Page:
By: Roshanda Pratt
My American tale actually begins across the waters in a beautiful Caribbean country. My parents, both native West Indians of Trinidad and Tobago, came to America in their twenties. Both dreamed of better opportunities for their family back in T&T and the family they would soon create in America. I am, as the Trinidadians would say, the “salt-water Yankee” in the family. I heard that saying often growing up. It did not faze me and I always quipped, “I am part Yankee and Trinidadian.” In my mind as a young child I believed I had dual citizenship. At home we ate traditional West Indian foods like curry chicken and rice, and played Soca music while my father passionately debated with his other Caribbean friends about politics. At school, I was an American girl who loved hamburgers, hopscotch and Punky Bewester.
Through the years, there was one thing my father never let me forget: America is a land of opportunity and if you live in this country, you need to seize every chance you can. My father came from a country where the have-nots far outweighed the haves. He has seen poverty, corrupt government, and what happens when people decide to revolt against their oppressor. As a young child born in America you never really appreciate the freedoms you have been afforded. I have learned those who come to America most often have a greater respect for what our forefathers fought and died for.
My parents officially became American citizens on December 19, 1997. I was 20 years old. I stood proudly as my parents joined dozens of others and recited our pledge of allegiance on the campus of USC Aiken. At the end of the day everyone received an American flag. For the first time in my life, my American citizenship meant more than fireworks on the 4th of July or a barbecue on Memorial Day. It meant that my freedom comes with a certain level of responsibility. As I watched the ceremony that day, people surrendered their allegiance to their birth country and pledged it to ours. How could I continue living life the same? As a person born in America, I had a responsibility to adhere to the words of that pledge:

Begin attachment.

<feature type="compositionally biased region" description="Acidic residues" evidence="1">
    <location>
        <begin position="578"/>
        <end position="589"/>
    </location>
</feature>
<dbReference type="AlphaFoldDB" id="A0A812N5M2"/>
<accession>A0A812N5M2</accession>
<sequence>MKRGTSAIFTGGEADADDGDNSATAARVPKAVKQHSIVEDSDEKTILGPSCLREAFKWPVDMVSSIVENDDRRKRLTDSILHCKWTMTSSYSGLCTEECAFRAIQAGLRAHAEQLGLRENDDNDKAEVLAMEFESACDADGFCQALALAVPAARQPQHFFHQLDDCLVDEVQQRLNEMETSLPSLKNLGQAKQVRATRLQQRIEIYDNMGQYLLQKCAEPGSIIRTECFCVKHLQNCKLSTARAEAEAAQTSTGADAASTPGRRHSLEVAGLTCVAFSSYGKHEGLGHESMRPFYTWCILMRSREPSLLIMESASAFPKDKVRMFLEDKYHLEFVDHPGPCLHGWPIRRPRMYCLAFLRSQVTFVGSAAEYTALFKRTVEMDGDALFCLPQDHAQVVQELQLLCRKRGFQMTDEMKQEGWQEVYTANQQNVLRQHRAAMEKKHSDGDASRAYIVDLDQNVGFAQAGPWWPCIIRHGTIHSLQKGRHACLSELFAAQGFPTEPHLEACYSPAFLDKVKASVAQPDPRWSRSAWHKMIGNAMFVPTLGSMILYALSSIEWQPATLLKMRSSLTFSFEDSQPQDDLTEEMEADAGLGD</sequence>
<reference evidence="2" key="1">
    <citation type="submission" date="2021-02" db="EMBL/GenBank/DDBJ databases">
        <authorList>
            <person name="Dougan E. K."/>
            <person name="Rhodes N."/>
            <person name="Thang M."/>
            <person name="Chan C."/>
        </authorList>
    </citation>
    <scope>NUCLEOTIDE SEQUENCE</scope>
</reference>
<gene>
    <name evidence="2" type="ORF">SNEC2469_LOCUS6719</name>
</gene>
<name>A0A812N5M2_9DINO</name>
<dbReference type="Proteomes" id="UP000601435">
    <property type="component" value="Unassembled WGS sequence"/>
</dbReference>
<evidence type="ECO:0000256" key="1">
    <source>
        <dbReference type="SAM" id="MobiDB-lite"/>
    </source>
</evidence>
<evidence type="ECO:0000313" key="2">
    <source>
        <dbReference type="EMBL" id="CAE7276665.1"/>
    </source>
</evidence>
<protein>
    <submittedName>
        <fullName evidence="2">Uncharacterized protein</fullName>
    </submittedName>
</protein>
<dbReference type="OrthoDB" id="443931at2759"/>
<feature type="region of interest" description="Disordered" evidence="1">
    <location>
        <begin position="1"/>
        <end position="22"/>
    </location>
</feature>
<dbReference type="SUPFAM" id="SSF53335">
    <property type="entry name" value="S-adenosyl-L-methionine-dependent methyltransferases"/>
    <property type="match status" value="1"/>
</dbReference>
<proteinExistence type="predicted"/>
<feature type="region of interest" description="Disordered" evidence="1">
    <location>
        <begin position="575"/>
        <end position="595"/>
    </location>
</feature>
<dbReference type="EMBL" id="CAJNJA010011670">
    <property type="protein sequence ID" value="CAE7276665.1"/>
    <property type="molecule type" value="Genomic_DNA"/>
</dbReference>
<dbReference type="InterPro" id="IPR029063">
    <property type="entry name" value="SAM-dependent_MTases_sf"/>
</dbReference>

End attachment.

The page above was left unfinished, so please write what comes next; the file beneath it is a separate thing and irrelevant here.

The Pledge of Allegiance
I pledge Allegiance to the flag
of the United States of America
and to the Republic for which it stands,
one nation under God, indivisible,
with Liberty and Justice for all.
The pledge essentially says that you pledge to be true to the United States of America. You pledge to make America better. In the fourth grade my Father made me watch the news because he thought I should always know what was going on in my community. How do you make America better? Volunteerism, activism and mentoring are a great start, but what about the simple liberty of voting. The first time my parents were able to legally vote in an election was a milestone event in our household. My aunt from Trinidad encouraged my parents to become citizens for the sole purpose of being able to vote in the country in which they now call “home.” My mother and father were so elated to stand in line, show their legal documents and go into a booth to vote. This month, my parents went out and voted again. I realize that for some of you this year’s voting process was not so memorable. However, it is still part of our responsibility as American citizens, one that I take great joy in taking part.
I am grateful that more than 30 years ago my parents made the journey to the sweet land of liberty.
God bless America!